Part 1 of The Fun Fair starts with your character standing outside the entrance to a fairgrounds with various amounts of coins and counters (the amount will depend on the difficulty level you have chosen). You are not quite sure why you decide to enter, but it has something to do with Sophia's mystery. Using your mouse to click your way around the expansive fairgrounds (or, if you prefer, click on the mini-map in the top right corner) you will encounter useful items used to further your quest as well as additional coins and counters. The coins are used to play the carnival mini-games, which make up quite a large portion of actual gameplay. Completing a carnival game will unlock items that will ultimately allow you access to later portion of the game. Some of these games are purely luck based (the cleverly named Wheel of Luck is probably a good example), some are easy enough to accomplish with very little skill (Horse Race) and some require the equivalent speed-mousing dexterity of a Ninja neurosurgeon to complete on the hardest game setting (The Far West Legend).
There are 3 prize tiers in the carnival games: the lollipop, the useful inventory item and the trophy. The lollipops are for doing poorly in a game, the useful items for doing well and the trophy is awarded when you've been outstanding. Fortunately you will need quite a few lollipops to exchange for items as the game progresses and even more fortunately the trophy items are non-essential — they are just a point bonus to your overall score.
After completing the carnival games and getting at least all of the useful items new character dialog options will become available. This will give you the opportunity to trade for needed items, which will in turn allow you to access new areas until you can progress to the adventure's final scene.
Analysis: There's a lot of diversity in The Fun Fair which makes for an eclectic game. Some players might find that the combination of different game elements leads to an incongruent gameplay experience. Other players not usually attracted to the genre might find an unexpected treasure. Unlike Anode and Cathode's other point-and-click games, The Fun Fair also requires the player be marginally comfortable with fast paced mousing (usually found in action games) which makes The Fun Fair rather unique in the point-and-click adventure genre, which will likely turn off more casual players. The few puzzle/character interaction elements to be found are straight forward and not difficult — the difficulty level is instead included in the carnival mini-games.
The control scheme for actual character navigation is fluid, although the pseudo-isometric point of view might take a few minutes to get used to. Inadvertently walking into a carnival game location or vendor booth can occasionally happen (and you'll be looking at a black screen for 5–10 seconds on scene exit as the fairground map rebuilds itself) so use of the mini-map will definitely save a lot of mouse clicks and time and is highly recommended. The area to explore is quite large and the "fog-of war" is a very nice touch.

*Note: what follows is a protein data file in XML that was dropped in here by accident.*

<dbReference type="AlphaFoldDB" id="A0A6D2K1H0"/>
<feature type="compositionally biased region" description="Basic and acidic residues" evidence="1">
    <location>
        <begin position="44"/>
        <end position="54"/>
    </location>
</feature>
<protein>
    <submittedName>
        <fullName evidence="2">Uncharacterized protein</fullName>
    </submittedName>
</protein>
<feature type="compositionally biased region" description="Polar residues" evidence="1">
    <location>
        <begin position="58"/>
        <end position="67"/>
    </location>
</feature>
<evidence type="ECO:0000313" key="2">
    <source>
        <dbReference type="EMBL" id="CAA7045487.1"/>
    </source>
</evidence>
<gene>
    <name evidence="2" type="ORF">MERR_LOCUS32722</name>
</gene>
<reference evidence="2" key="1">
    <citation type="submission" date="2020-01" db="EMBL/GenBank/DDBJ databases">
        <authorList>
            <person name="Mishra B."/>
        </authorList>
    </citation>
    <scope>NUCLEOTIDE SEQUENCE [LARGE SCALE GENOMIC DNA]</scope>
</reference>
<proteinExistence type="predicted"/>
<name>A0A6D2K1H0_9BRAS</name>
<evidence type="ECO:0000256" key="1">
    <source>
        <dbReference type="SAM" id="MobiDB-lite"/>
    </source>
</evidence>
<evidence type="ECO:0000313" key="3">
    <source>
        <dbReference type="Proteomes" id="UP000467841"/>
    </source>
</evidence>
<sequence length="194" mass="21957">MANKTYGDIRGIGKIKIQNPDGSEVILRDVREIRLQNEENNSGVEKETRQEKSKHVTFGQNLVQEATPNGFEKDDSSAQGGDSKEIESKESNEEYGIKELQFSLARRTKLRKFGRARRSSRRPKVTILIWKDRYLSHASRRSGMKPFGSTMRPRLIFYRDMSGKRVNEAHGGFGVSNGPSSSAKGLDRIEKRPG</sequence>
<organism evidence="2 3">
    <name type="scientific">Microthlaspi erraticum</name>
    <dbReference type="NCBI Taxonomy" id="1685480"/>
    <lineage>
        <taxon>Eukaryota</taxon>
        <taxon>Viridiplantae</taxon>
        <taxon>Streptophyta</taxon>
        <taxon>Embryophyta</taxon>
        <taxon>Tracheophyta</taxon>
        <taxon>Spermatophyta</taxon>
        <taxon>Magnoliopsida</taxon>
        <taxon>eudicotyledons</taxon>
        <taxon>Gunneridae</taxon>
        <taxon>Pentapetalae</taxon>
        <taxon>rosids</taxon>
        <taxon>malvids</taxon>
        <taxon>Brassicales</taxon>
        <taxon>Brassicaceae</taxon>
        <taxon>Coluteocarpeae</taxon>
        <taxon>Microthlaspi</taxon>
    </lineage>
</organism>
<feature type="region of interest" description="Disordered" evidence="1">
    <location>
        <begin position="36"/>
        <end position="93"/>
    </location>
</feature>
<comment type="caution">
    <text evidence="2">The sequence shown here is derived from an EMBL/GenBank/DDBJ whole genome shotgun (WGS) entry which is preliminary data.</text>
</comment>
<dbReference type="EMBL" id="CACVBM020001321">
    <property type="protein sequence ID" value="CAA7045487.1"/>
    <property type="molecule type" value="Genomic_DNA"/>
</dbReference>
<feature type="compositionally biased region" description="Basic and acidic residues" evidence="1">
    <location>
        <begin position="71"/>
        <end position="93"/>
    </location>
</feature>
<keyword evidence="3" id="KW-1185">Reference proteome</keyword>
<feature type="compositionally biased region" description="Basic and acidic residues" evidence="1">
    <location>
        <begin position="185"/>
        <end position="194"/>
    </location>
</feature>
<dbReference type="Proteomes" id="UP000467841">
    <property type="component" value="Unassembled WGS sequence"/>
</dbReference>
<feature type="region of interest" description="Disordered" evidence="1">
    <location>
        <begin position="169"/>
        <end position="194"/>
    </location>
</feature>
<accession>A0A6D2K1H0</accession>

The Fun Fair features beautiful artwork in some of the game locations and looked very polished. The music is sparse and haunting and compliments the artwork very nicely. Together they do a great job of setting the atmosphere of an ethereal fairground ready to be explored.
A rather glaring omission is the lack of a save feature. Why the developer neglected to implement a save feature when there is the distinct possibility of a player rage-quitting when the timer runs out in a mini-game (and you only needed one more duck!) is unknown. There are also a few bugs that became apparent when playing through the game upon first release. After visiting the King of Pancakes the second time and receiving the ugly sock painting, grab the carrot and exit the scene immediately (this will make sense in-game). If you do not you may face eternity having a one sided conversation with the King of Pancakes until you refresh and have to start all the way back at the beginning. There were also some issues with countdown timers in carnival games being erratic; this made the carnival games either impossibly fast or unfairly slow. The music, as sparse and pretty as it was could probably benefit from a mute button. Hopefully these issues will be addressed in part 2.
Incorporating elements from multiple genres, Part 1 of The Fun Fair definitely presents itself as a game that holds a lot of promise for upcoming parts in the series, especially if the series continues to be 100% clown free.